Michael Pisaro - "The Middle of Life (excerpt)" (The Middle of Life)
If you have listened to American composer and multi-instrumentalist Michael Pisaro before, you have already heard the elements he uses on The Middle of Life. The music consists of interwoven field recordings, sine waves, and played instruments (mostly his piano and electronics). But he has drawn another component, poetry, into the foreground. Pisaro has previously acknowledged the influence of verse upon on his work, most notably on ďJuly Mountain,Ē an effort to translate the Wallace Stevens poem of the same name into sound. But here he has threaded the spoken words of the Tyrolian author Oswald Egger into the music in a way that evades the specificity of speech without losing the potency of its meaning
Egger has turned up on record before. Venusmond, his collaboration with Burkhard Stangl, straddled the worlds of electro-acoustic improvisation and opera. Together, Pisaro and Egger have come up with something much harder to categorize. On this 47-minute composition, the words -- taken from Eggerís 742-page poem Die ganze Zeit (The Middle of Life) -- inhabit fields of parsimoniously interwoven instrumental and environmental sound. It isnít exactly voice and music, but neither is it simply recitation plus sound design. If that were the case, then the sound would either support or frame the words; here, the two feel like parts of a larger whole that contains them both. Pisaro pans Eggerís voice and adds or withdraws sounds so that it seems like the disembodied poet is talking to himself out there in the world. Only Germanophones will know exactly what he is saying (at least until Pisaro gets a translation up on his blog). But seven other vocalists, including Julia Holter, Graham Lambkin and Taku Sugimoto, recite one key sentence in their own and other languages: ďIn the middle of life I found myself in the forest (with no path).Ē
None of the voices play up the existential terror implied by those words, and neither do the sounds around them. Rushing water threaded with bass tones threatens to overwhelm Egger, but his voice holds its own. Elsewhere, his calm tone complements the tranquility of birdsong lanced with sine tones. A piano melody written by Holter, who is a former student and recurrent collaborator of Pisaroís, seems to trek around the speech like some arboreal creature inspecting a human picnic from a safe distance and altitude. Heard passively, this album is quite beautiful. But the timing, placement and relationship of the sound elements creates a synergy that deepens their meanings, so that the piece is more like a time-lapse representation of a symbol-laden canvas than a linear expression of a text. Itís one thing to hear the words quoted above in your own language spoken fluently over the sounds of field and forest, but another entirely for them to be expressed without familiarity, distant from the musical elements. Every time I hear Sugimoto struggle to say them in English, I think of refugees around the world who find themselves alone and bereft; but thatís just me, interpreting that one moment. How you read them is up to you. Likewise, Holterís melody is a fetching thing on its own, but when you put your former studentís music at the end of your own piece, are you telling her to stand in line or passing her the torch? Itís the listenerís call. There are no right answers, but plenty of ways you can complete The Middle of Life in your own mind.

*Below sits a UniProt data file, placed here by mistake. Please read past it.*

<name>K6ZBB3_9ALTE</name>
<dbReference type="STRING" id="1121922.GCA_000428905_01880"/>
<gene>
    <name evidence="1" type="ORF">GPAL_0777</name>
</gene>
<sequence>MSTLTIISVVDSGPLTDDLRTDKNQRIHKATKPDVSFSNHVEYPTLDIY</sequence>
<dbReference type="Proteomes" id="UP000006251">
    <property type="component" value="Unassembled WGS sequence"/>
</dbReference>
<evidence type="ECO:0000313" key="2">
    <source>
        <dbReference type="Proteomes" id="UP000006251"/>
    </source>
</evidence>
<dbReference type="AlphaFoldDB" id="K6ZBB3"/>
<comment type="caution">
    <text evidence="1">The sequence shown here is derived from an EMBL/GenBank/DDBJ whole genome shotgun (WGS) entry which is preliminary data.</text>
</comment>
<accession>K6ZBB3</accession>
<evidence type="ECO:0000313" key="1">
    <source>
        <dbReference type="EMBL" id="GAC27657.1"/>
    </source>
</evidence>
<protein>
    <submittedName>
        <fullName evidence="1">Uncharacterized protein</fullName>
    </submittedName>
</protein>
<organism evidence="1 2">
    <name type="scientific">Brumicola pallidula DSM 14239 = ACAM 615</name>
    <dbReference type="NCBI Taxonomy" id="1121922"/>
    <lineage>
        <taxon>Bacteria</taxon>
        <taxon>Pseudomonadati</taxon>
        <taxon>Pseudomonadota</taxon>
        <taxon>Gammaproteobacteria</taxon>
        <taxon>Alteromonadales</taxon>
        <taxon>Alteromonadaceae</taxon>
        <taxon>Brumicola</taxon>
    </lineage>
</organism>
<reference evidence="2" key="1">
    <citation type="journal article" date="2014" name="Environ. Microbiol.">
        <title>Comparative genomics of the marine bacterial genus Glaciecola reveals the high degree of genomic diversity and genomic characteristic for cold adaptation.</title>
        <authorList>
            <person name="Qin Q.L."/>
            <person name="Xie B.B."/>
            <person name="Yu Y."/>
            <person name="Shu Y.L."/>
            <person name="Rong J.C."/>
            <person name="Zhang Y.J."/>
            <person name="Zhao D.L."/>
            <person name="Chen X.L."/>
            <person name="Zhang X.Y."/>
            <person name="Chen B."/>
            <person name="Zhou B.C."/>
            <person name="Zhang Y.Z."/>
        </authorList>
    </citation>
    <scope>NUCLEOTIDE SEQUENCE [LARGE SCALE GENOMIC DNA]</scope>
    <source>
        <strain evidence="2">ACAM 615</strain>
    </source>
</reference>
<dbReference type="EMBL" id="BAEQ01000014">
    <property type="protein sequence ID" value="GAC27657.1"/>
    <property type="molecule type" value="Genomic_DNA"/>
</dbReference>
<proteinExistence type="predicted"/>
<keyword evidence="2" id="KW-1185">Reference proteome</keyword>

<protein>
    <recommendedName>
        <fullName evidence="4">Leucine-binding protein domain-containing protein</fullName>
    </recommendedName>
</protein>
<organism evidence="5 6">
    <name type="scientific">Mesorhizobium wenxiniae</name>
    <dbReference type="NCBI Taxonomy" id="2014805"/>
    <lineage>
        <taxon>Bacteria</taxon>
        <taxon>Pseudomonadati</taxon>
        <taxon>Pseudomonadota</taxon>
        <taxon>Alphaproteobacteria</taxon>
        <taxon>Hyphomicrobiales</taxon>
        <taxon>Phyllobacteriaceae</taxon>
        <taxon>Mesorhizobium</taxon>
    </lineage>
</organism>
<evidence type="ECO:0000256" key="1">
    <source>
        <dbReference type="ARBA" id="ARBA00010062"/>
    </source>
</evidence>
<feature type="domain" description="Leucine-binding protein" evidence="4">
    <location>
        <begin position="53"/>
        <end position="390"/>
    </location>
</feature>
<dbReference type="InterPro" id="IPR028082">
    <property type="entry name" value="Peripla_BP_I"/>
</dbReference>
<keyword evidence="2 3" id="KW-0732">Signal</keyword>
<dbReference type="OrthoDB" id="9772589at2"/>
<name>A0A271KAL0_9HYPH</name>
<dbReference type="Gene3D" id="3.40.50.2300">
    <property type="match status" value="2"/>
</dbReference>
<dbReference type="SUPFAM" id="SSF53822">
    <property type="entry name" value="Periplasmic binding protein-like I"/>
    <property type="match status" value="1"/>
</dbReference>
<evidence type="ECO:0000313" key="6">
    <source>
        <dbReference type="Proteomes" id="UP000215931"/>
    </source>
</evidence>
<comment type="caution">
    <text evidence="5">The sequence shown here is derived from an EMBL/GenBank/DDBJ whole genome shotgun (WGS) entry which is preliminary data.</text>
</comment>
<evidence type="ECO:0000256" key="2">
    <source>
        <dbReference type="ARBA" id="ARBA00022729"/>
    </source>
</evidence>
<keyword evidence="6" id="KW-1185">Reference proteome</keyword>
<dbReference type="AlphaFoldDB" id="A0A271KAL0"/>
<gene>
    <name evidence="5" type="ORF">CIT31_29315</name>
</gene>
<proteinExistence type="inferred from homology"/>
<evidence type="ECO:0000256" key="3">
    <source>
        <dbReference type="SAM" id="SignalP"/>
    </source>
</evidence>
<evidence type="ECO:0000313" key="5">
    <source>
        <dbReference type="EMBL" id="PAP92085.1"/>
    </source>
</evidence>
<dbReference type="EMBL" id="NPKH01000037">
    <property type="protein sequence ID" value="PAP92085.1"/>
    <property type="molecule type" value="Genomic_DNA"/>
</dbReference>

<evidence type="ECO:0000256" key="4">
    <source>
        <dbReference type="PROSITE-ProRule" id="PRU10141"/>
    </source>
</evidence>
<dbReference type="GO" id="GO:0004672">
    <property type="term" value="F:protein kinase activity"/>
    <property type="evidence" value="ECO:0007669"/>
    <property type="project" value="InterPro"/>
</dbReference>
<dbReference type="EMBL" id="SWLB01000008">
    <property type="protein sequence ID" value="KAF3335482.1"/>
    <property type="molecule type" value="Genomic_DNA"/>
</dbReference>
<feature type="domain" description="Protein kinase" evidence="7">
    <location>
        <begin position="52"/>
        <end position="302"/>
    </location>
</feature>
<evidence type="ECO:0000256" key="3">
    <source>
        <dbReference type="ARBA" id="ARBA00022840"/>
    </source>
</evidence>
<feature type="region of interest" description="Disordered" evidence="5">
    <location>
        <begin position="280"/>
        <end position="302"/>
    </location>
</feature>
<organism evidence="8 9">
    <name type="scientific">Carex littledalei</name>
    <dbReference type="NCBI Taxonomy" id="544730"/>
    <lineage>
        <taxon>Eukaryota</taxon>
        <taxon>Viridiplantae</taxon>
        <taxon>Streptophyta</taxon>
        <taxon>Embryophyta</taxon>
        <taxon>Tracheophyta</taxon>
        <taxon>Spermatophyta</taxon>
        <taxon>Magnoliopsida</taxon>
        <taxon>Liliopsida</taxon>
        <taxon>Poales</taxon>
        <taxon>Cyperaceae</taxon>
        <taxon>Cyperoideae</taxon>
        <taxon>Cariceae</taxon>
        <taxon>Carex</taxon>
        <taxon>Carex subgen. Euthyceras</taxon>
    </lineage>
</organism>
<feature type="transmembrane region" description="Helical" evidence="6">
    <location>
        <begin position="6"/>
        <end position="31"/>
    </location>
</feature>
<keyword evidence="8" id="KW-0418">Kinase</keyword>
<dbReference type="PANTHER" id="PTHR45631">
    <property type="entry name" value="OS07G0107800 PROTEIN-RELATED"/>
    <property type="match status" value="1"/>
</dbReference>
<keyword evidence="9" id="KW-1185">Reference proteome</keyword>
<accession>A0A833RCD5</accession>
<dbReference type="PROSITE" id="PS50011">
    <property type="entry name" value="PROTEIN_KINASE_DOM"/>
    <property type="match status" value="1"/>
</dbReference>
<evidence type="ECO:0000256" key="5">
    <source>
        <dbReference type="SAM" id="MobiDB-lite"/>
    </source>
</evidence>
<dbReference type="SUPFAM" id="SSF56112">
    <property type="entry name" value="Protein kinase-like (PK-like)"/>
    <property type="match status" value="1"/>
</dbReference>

The Punishment of the Tribe By Its Elders is a second piece of music that grew out of the making of The Middle of Life. As Pisaro worked on the material, some of it acquired a dark quality that didnít fit, so he used it to construct a sequence of musical events that never quite explain themselves but strongly imply a narrative. The sound palette is quite different from The Middle of Life; guitar, bass, bells, and recordings of rain and snatched-away fragments of classical and rock music bring an overt grittiness quite at odds with the other albumís stately piano and more temperate environmental sounds. At first, enigmatic or overtly uneasy musical passages accumulate a quiet but palpable tension. Then a couple brief passages of recognizable speech offer some clues to understanding how the titular tribe offended their elders. First, a man and boy discuss in accent-free American voices a drive across Texas; later, a broadcast French speaker discusses (as best I can tell ó my French is pretty limited) the possibility of innocence and guilt within the modern state. Again, thereís room for interpretation, but whatever compassion or concern for humanity Pisaro manifested in The Middle of Lifeís sound/speech juxtapositions seems to evaporate after he introduces the forces of institutional power in Punishment. After some brooding, Loren Connors-like guitar and funereal electronics, the axe finally falls with an event so out of character for Pisaro, you might never think of him as the quiet guy again. And even if youíve grown accustomed to the sonic beauty and intellectual rigor of his music, you might be pleasantly surprised by the emotional power of these two records.